United Kingdom

Anselm Kiefer’s last days at Barjac

Director Sophie Fiennes spent two years filming the artist

Peering into the void: Fiennes inside Kiefer's complex in 2008

Sophie Fiennes’ documentary on Anselm Kiefer, “Over Your Cities Grass Will Grow”, is released in UK cinemas this month after a showcase at the Cannes Film Festival in May.

The director spent more than two years filming the artist at work in his complex at Barjac near Avignon in the south of France. Kiefer had invited Fiennes to document his final days at the immense studio-cum-installation, as he prepared to finally abandon the site before moving back to Paris. The title is borrowed from the Biblical story of Lilith, an interest of Kiefer’s, and refers to the fact that the site is now semi-derelict.

With a soundtrack of disorientating, atonal music, much of it by the composer György Ligeti, the initial sequence consists of long, slow shots that linger over the immense, cavernous spaces and superficially ramshackle constructions that form much of the estate. There is no commentary, no biographical introduction and no captioning.

After a while we move to an internal space where Kiefer and his assistants are making art.This is followed by a sequence where a deferential journalist interviews Kiefer in his study, showing almost painful reverence for his subject, and eliciting half-expounded theories and gnomic utterances such as “all light, north or south, is equally interesting”, and “sometimes I wonder what it would be like if the world was flat. How would I feel? I think not a lot would change.”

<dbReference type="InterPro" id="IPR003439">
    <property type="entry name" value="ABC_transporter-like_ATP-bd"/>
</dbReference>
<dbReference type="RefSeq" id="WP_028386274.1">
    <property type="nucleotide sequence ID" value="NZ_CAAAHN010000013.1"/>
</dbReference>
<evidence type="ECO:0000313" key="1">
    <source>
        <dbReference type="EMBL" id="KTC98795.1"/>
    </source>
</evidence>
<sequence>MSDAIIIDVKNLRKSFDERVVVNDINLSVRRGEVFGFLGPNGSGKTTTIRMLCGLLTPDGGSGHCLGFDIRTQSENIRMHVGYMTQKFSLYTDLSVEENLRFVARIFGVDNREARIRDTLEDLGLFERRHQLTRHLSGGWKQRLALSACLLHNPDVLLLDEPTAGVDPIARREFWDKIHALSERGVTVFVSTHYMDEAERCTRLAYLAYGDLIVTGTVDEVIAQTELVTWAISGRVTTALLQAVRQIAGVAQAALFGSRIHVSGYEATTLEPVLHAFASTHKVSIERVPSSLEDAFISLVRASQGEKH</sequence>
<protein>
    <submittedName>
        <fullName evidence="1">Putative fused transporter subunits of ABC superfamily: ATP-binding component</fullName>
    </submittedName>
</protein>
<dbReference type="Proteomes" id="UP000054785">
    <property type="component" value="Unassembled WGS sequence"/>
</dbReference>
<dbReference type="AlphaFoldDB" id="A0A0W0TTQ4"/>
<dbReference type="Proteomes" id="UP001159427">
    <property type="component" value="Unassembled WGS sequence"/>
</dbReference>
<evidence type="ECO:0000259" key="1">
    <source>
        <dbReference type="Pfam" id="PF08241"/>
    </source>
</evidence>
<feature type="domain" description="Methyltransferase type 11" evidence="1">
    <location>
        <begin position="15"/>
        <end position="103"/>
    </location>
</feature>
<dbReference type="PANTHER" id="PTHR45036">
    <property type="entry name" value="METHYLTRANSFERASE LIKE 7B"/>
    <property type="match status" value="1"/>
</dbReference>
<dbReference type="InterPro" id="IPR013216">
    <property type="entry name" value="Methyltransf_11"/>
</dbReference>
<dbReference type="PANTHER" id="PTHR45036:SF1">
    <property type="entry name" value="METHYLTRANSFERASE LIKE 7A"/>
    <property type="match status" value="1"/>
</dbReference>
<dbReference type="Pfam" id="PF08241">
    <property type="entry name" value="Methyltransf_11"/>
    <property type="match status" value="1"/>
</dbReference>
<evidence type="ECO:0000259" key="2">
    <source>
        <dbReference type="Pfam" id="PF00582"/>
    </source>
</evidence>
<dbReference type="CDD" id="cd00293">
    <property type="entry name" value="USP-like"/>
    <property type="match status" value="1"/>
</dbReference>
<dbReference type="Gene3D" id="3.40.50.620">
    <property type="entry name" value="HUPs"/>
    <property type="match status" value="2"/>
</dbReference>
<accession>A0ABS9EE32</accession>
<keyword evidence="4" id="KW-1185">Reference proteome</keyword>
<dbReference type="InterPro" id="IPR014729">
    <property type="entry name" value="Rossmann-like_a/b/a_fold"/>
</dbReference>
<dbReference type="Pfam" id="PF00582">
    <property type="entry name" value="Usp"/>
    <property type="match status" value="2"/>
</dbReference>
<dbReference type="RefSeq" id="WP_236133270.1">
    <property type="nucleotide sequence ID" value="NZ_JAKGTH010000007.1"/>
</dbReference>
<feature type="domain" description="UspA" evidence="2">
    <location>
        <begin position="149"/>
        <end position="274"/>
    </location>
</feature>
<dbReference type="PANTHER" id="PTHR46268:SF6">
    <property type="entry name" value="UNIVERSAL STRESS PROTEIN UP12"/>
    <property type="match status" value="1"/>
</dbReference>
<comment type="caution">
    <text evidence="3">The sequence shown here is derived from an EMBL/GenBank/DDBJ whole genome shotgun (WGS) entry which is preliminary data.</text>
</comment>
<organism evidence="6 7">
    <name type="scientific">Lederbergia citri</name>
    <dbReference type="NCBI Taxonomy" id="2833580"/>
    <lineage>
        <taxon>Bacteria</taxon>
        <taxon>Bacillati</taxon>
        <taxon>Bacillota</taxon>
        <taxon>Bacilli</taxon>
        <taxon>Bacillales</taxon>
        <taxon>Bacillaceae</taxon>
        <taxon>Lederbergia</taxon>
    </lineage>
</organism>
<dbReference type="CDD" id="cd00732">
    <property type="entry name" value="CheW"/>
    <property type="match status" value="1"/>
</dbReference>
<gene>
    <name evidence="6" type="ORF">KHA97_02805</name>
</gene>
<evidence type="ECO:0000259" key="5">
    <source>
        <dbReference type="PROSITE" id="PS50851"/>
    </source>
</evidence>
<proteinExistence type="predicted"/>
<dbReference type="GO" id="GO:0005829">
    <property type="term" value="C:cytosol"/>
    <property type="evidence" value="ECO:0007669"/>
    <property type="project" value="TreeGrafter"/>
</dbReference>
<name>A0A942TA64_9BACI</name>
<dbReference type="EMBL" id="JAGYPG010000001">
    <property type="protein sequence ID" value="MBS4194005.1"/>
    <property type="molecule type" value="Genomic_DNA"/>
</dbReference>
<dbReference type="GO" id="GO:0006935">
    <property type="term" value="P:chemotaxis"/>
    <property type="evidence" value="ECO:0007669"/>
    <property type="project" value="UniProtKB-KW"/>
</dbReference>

Then there are more elegiac, slow shots of Kiefer’s work, followed by more sequences of construction, this time largely outdoors. This is film-making that does little to entice any stray viewers unfamiliar with the artist or, more generally, uncomfortable without the familiarity of conventional documentary storytelling.

Also being screened this month, at the “Abandon Normal Devices” arts festival in Manchester (1-7 October), are Pipilotti Rist’s feature “Pepperminta” (3 and 6 October), and a new film from Gillian Wearing, “Self Made” (2 October). Full details at www.andfestival.org.uk. “Self Made” is also being screened (14 and 15 October) at the London Film Festival (13-28 October). Also showing at the LFF are Julian Schnabel’s new film “Miral” (18, 19 and 20 October), and “Smash His Camera”, a portrait by Leon Gast of the New York/New Jersey celebrity photographer Ron Galella. Full details at www.bfi.org/lff.

“Over Your Cities Grass Will Grow” was released in the UK on 15 October.

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21 Oct 10
21:54 CET


While entertaining, the point of view of the article is perhaps as irreverent as the film interviewer of Anselm Keifer was reverent. At any rate, as Oscar Wilde noted, it is better to be talked about badly (or at the very least irreverently) than not to be talked about at all.

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